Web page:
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Do-It-Yourself Projects
Guide to Transmission and Axle Service
By Jim Smart/
Printable version
Degree of DifficultyModerate
Estimated Time180 minutes
180 minutes
Seals should be gingerly installed with a seal driver coupled with gentle blows because some seals have a lip retention spring. Hit the seal too hard and you will dislodge the spring. Good preventative medicine is to heavily pack the seal with wheel bearing grease to where the spring doesn’t go anywhere. Inspect inside the axle tube to ascertain spring integrity. If you can see the spring lying inside the tube, the seal has lost its spring.
Use a Seal Driver to Install the Seal
When axles are removed for seal and bearing replacement, inspect axle to bearing mating surfaces. Surfaces should be dressed as shown.
Dress the Axle
Axle installation should be handled carefully and with wheel bearing grease on both axle and seal. Elevate the axle to where it doesn’t touch the seal during installation.
Elevate the Axle so it Does Not Touch the Seal During Installation
C-clip installation should be performed with great caution ensuring the axles are seated and secured properly. Of course this applies only to C-clip axle packages.
Installing C-Clips if Applicable
One mistake we see made time and time again is the use of too much sealer. Remember, gaskets are the primary seal. Sealer is there only to fill in any imperfections, so use it sparingly – a super thin bead works. If you’re using a composite silicone/steel gasket, you won’t need sealer at all.
Use Sealant Sparingly
Locking differentials should always get a friction modifier to ensure good clutch engagement as required.
Additive Friction Modifier
Mix it in with your manufacturer’s specified gear lube.
Mix Friction Modifier with Gear Lube
When you drain transmission fluid, examine the color. You want to see pink/red in color. If the fluidis brown to black it is burned with clutch and band material. Once fluid becomes dark, the damage is done. Fresh fluid may buy you time, but not much time. Burned fluid loaded with friction material damages seals and hurts line pressure.
Drain the Transmission Fluid
In this pan is clean fluid, however; check the sump and magnet. There’s ferrous metal and friction material in the sump and both can be damaging to seals and bushings.
Check the Transmission Fluid Color
The filter is removed and disposed of. A new filter and o-ring seal will be installed and the transmission is allowed to drain.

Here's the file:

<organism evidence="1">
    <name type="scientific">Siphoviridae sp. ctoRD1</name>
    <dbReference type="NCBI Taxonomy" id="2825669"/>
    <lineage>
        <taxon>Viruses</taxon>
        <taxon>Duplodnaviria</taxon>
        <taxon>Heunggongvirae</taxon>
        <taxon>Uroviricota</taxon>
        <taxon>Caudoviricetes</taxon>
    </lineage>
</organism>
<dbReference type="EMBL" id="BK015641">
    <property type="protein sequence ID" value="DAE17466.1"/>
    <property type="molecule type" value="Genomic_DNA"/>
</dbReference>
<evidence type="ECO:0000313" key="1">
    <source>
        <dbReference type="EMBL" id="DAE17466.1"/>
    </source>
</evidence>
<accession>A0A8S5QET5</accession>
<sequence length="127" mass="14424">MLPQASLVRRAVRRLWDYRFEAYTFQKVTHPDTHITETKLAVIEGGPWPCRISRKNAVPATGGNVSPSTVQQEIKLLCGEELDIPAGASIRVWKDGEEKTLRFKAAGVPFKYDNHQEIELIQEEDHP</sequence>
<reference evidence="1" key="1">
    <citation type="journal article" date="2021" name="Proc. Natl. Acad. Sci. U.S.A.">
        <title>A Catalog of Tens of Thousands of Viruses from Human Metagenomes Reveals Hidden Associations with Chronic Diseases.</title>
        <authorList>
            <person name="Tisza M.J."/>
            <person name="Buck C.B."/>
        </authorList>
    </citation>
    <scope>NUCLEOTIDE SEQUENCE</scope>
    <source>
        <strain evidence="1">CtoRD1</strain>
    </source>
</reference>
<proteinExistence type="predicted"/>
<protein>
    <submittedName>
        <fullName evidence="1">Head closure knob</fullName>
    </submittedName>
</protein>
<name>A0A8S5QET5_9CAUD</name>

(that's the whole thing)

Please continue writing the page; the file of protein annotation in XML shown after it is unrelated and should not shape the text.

Remove and Dispose of the Filter
Automatic transmissions have been computer controlled since the early 1990s. Solenoids and microprocessors do the work cables and vacuum modulators used to do. Rarely does this solenoid ever have to be replaced.
Rarely Does this Solenoide Need Replacing
This computer-controlled Automatic Overdrive has two solenoids aside from the pressure control solenoid. One controls upshift while the other controls torque converter lock-up in overdrive.  
Automatic Overdrive with Solenoids
Here’s everything needed to service Ford’s 4R70W, including a filter, EPC solenoid, bulkhead connector, and wiring harness. Because this particular 4R70W has more than 230,000 miles, we’re changing out electronic components.
Components Required for Servicing a Ford's 4R70W
Once the filter has been installed, the pan is next using a silicone/steel composition pan gasket. Though the aftermarket sells cork gaskets, go with the OEM composite gasket. The OEM gasket does not leak.
Install the Filter then the Pan
Check to see if your torque converter has a drain plug. If it does, drain the fluid until it is down to the last dribble. Secure the plug using a thin film of sealant on the threads for leak prevention.
Drain the Torque Converter Fluid
Service the transmission with the manufacturer’s recommended fluid type. There are also universal fluid types. However, play it safe and never change fluid type. Changing fluid type tends to shock seals, leading to transmission failure.
Add Transmission Fluid
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